Srinivas is back with his recollections of Anil Kumble’s unexpected century at The Oval in 2007. The tour marked a significant moment for Indian cricket albeit not one of England’s finest moments.
It is Day 2 of The Oval Test of 2007 between India and England. Kevin Pietersen bowls the fifth delivery of England’s 165th over in the first innings. Anil Kumble, who is several yards down the pitch, places – if a fortuitously thick inside edge could be called that – the ball between the legs of wicketkeeper Matt Prior and beside the ‘five-run’ helmet, and exultantly raises his bat before the ball reaches the boundary rope, and even before umpire Steve Bucknor can consider signalling byes.
Nasser Hussain, commentating for Sky Sports, says, “A very popular man goes through to his first Test hundred,” and one senses genuine delight in his voice. This was surely among the most romantic cricketing moments of the 2000s, and at the centre of it was a man whose extraordinary career as an India bowler was (in this writer’s view at least) anything but romantic.
If Kumble’s Perfect Ten is sometimes diminished by claims of poor (if not partisan) umpiring and its setting – a Day 4 Delhi dustbowl which was underprepared after being vandalised for political reasons – his scarcely believable spell with a bandaged jaw at Antigua in 2002, during which he trapped Brian Lara LBW, is spoken of in heroic rather than poetic tones.
Even Kumble’s 900-odd international wickets are often undersold because not many of them were underscored by the artistic and psychological sub-plots which accompanied the leg breaks purveyed by Shane Warne, or by the extraordinary elasticity of the off-spin bowled by Muttiah Muralitharan. Even the best compliment paid to Kumble – that he was a man made a giant by perseverance – seems to be inspired by quiet respect rather than voluble adoration.
Seen within the context established above, Kumble’s Oval hundred remains special, for it presented the great Indian leg spinner’s fans with a truly rapturous moment at the tail-end of a career studded with iron-willed performances. Heightened by the sense of nostalgia that the intervening years have created, moreover, the century appears to be even more of an autumnal fairytale now than it did when it was made.
For starters, The Oval hundred came in Anil Kumble’s 151st innings and 118th Test, and no other cricketer – before or since – has had to wait as long to write their name into the list of Test cricket’s century-makers. Kumble was also just a couple of months shy of 37 – the sort of age when many sportspersons are past their peak. What’s more, whilst he had been batting alright for a while, his form did not suggest that a maiden Test hundred was on its way.
Although the pitch at The Oval has often been very good for batting, none of India’s vaunted top order, which included Tendulkar, Dravid, Laxman and Ganguly, collected a hundred in this game. The two wicketkeepers – Dinesh Karthik playing as an opening batsman, and MS Dhoni – perished in the nineties so only Kumble reached three figures. His innings batted England out of the game and all but confirmed a historic series win for India.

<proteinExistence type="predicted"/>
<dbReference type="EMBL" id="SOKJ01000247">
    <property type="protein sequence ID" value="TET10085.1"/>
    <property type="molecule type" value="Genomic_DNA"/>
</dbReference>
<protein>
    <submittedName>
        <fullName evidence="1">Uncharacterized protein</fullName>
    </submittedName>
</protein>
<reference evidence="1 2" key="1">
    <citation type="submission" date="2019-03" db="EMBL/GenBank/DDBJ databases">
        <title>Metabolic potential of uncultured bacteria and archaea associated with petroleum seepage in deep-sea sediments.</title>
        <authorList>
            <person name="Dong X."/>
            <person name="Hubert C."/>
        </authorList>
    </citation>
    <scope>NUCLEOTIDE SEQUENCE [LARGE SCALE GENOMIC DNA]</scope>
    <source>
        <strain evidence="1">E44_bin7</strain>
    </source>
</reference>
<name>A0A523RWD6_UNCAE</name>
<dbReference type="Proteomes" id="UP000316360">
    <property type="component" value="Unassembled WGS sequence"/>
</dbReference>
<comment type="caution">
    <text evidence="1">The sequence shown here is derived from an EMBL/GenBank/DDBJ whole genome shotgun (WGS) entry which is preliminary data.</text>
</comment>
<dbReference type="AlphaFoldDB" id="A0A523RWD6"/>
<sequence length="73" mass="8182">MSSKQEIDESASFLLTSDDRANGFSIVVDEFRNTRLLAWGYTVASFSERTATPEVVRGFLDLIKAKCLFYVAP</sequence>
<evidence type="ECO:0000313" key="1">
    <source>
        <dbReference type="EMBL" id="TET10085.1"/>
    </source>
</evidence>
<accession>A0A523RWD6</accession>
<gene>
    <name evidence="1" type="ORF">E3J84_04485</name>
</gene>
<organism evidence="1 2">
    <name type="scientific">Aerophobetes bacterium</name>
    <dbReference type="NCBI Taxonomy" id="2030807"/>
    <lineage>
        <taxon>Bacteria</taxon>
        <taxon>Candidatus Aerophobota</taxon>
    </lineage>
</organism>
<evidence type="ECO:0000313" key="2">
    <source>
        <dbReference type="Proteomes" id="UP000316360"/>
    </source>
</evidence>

When India’s no. 9 Zaheer Khan joined Anil Kumble, batting at no. 8, the latter just had 25 to his name, a first Test hundred perhaps as far from his sights as ten-in-an-innings would have been eight years ago. When RP Singh, the no. 10, departed, Kumble still needed 24 to get to three figures. For company, he had last man Sreesanth, a thorn in the flesh of most oppositions but nobody’s idea of a sensible or stubborn no. 11.
On that sun-drenched August evening in London though, Sreesanth would hold fort until Kumble had gone past his hundred; only later would he stoop to slog Monty Panesar into the stands at cow corner. Earlier in the day, Kumble, batting on 60 at tea, had jokingly told his illustrious batting colleagues that it was perhaps his turn to go and get a hundred.
That he would actually get it, he wouldn’t have known; that he would get it with arguably the worst stroke he played during an otherwise cultured knock, he wouldn’t have known either. Yet, this was Kumble’s day, and fortune ensured that his lighthearted quip at teatime would not melt like a dream. The end result was a solid Test hundred, built around a serviceable defensive technique and paced predominantly by solid cuts and flowing drives on the off-side.
Nearly another century
Though Anil Kumble’s century did not translate into a win, it went a long way in helping India keep their 1-0 lead and win a Test series in England for the first time in 21 years. A few months later, Kumble would get close to a second Test hundred, as a captain no less, at the Adelaide Oval, another of cricket’s batting paradises.
He eventually fell for eighty-seven – his third highest score in Test cricket, and an unlucky cricketing number according to some Australians, leaving in many minds the indelible memory of a single Test century made on a bright English day during the autumn of a storied career.